Course set to overcome mismatch between lab-designed nanomaterials and nature's complexity

April 16, 2018, American Institute of Physics
Challenges and open questions in transport across a cell membrane. Credit: Biointerphases (2018). DOI: 10.1116/1.5022145

Cells and the machinery they encase are soft matter—shape-shifting multicomponent systems with an overwhelming richness of forms. But, these squishy packages are hard targets for potential therapeutic and diagnostic applications that exploit nanomaterials, from quantum dots that light up specific tissues to nanocages carrying drug payloads.

The problem, according to a team of 12 experts from five countries, stems from a "mismatch" between the structural complexity that nature selected over billions of years of evolution and the minimalist designs of synthetic nanomaterials, optimized for lab conditions.

Advances in nanotechnology have made it possible to control the size, shape, composition, elasticity and chemical properties of laboratory-made nanomaterials. Yet many of these materials do not to function as expected in the body. In a recent issue of Biointerphases, from AIP Publishing, the team homes in on biomembranes—the gatekeeping bilipid-layers and proteins surrounding cells. They explore the barriers a synthetic must breach to enter a cell and achieve its intended purpose.

The team's consensus perspective on designing next-generation "smart" nanomaterials for biological applications originated in discussions at a recent workshop on biomaterials and membranes. The annual workshop is organized by the Smart Nano-objects for Alteration of Lipid bilayers (SNAL) Initial Training Network, funded by the European Union's Seventh Framework Program.

The authors emphasize that introducing synthetic nanomaterials into biological environments can trigger unexpected interactions and unpredictable behaviors, hallmarks of soft-matter systems. Proteins bind to nanoscale objects forming protein coronas that can hinder the expected therapeutic effect, alter the membrane signaling processes, induce an immune response, or trigger other unwanted reactions.

Similarly, theoretical studies and simulations assume perfectly uniform nanomaterials with idealized properties, but real nanomaterials may vary in surface roughness and size. Additionally, they may cluster when introduced to the body. Even slight variations can lead to different interactions in biological media.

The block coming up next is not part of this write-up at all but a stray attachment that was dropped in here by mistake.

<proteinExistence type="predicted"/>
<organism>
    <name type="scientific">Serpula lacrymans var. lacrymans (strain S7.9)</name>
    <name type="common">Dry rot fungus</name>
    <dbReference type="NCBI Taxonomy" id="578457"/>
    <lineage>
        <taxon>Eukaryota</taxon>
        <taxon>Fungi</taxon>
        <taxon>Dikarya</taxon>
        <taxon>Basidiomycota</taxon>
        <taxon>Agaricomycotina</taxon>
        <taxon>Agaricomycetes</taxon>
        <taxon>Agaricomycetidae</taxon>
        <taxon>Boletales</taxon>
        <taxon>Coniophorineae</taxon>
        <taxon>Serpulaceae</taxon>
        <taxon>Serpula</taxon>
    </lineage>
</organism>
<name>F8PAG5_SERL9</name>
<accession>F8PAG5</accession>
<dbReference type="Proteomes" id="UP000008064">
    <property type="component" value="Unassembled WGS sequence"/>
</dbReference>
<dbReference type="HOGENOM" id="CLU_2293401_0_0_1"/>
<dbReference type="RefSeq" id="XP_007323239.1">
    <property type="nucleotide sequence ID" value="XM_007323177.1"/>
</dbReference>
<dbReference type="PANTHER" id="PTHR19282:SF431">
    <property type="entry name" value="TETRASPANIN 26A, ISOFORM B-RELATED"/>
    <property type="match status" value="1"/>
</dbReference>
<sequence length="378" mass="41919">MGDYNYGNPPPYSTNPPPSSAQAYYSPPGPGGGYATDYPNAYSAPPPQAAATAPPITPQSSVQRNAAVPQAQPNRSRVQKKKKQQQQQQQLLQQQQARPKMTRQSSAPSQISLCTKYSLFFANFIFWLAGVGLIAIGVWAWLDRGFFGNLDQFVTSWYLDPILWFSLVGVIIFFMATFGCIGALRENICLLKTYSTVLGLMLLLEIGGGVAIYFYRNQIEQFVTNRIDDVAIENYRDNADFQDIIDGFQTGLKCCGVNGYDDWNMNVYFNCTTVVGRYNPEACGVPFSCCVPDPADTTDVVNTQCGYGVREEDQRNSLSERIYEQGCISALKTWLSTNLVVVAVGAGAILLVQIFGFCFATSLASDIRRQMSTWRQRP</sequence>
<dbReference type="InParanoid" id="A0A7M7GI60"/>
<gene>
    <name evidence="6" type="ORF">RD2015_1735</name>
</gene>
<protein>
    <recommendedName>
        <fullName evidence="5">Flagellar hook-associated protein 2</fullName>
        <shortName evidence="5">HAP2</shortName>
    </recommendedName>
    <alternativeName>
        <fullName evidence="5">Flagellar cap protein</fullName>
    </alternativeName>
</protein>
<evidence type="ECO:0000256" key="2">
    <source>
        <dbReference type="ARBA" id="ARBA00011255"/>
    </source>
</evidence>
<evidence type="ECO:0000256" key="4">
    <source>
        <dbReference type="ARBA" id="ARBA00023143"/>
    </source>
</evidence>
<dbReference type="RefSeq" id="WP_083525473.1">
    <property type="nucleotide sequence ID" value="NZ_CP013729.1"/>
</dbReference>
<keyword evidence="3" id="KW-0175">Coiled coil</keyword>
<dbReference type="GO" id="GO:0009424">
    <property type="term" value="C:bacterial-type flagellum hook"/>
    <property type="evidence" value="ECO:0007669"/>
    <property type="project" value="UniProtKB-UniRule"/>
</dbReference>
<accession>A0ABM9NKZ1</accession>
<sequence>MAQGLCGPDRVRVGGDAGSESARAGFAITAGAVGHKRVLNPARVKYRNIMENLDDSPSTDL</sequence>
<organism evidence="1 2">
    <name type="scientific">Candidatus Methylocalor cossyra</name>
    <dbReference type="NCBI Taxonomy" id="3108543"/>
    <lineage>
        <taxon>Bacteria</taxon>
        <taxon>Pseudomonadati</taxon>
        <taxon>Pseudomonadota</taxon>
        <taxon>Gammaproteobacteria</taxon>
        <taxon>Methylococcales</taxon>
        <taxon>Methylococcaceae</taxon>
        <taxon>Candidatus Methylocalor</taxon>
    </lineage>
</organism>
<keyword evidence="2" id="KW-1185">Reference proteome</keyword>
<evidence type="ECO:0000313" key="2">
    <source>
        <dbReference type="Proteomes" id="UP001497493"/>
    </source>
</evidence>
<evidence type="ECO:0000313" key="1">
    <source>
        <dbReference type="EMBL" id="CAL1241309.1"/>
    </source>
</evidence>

"The challenges we pose are intended to serve as guidelines that will help the field tackle the next degrees of biological complexity, difficulties and open questions," said Marco Werner, at the Universitat Rovira i Virgili in Spain. "If theoretical concepts, membrane models, and cell experiments move closer together and encourage a common language, we will also improve our ability to predict whether the materials we design will achieve their intended purpose."

Explore further: Researchers reshape the energy landscape of phonons in nanocrystals

More information: Marco Werner et al, Nanomaterial interactions with biomembranes: Bridging the gap between soft matter models and biological context, Biointerphases (2018). DOI: 10.1116/1.5022145

Related Stories

The making of biorelevant nanomaterials

January 3, 2018

The interactions of biological macromolecules such as nucleic acids, proteins, and polysaccharide–protein conjugates can be mimicked by artificial polyelectrolytes. Such synthetic polyionic complexes are expected to serve ...

Immune cells don't always ward off carbon nano invaders

February 23, 2016

Scientists at the University of Michigan have found evidence that some carbon nanomaterials can enter into immune cell membranes, seemingly going undetected by the cell's built-in mechanisms for engulfing and disposing of ...

Recommended for you

Team invents method to shrink objects to the nanoscale

December 13, 2018

MIT researchers have invented a way to fabricate nanoscale 3-D objects of nearly any shape. They can also pattern the objects with a variety of useful materials, including metals, quantum dots, and DNA.

0 comments

Please sign in to add a comment. Registration is free, and takes less than a minute. Read more

Click here to reset your password.
Sign in to get notified via email when new comments are made.